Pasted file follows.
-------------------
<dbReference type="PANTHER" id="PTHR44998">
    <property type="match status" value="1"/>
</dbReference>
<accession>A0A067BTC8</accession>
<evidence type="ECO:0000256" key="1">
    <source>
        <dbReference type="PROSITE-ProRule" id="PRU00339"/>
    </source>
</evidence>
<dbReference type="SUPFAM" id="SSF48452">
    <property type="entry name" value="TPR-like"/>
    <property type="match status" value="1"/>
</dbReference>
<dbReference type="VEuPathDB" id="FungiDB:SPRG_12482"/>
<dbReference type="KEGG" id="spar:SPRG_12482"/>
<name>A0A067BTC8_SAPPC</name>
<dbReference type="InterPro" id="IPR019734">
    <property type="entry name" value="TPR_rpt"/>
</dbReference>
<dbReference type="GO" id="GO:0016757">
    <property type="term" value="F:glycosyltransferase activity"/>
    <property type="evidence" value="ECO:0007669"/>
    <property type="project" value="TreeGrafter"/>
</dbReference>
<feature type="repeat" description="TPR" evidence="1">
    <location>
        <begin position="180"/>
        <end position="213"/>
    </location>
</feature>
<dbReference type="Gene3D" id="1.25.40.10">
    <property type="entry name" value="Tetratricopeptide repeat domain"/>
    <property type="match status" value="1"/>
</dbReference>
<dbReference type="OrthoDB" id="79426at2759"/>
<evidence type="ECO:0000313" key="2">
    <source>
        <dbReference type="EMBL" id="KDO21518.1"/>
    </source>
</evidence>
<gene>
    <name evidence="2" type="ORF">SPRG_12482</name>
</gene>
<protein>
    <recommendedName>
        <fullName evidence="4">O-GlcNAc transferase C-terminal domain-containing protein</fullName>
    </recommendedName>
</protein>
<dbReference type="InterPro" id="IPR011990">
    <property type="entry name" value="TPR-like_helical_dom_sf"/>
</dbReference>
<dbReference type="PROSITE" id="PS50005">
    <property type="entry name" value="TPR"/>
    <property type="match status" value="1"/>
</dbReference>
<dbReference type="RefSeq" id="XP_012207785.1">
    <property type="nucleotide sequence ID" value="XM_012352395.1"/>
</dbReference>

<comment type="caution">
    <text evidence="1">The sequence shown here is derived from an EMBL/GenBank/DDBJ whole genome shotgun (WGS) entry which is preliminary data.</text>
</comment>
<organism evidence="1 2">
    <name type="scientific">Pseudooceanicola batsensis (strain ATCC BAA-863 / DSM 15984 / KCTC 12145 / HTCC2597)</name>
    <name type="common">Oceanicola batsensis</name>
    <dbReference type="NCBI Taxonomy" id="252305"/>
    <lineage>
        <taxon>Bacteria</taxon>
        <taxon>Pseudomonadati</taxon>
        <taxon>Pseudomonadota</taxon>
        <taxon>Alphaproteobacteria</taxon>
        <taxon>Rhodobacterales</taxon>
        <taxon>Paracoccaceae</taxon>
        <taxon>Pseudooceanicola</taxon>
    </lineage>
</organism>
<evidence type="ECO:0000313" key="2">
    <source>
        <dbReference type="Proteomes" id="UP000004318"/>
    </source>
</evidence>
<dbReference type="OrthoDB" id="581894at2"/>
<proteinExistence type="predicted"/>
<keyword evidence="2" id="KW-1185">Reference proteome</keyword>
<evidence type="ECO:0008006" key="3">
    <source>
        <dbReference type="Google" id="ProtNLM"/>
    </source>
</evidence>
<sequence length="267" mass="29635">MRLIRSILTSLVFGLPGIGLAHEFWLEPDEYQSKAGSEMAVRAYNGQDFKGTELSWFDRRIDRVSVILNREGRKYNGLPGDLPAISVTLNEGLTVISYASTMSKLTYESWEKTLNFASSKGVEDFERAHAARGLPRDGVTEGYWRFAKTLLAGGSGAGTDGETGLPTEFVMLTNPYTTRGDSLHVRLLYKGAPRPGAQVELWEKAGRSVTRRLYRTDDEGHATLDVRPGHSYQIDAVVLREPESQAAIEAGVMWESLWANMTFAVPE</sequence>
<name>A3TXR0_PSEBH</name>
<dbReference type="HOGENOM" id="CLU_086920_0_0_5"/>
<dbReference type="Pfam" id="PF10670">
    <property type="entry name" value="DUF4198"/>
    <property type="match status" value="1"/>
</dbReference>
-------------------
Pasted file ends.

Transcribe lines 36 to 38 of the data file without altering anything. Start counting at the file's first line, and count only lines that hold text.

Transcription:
<evidence type="ECO:0000313" key="2">
    <source>
        <dbReference type="EMBL" id="KDO21518.1"/>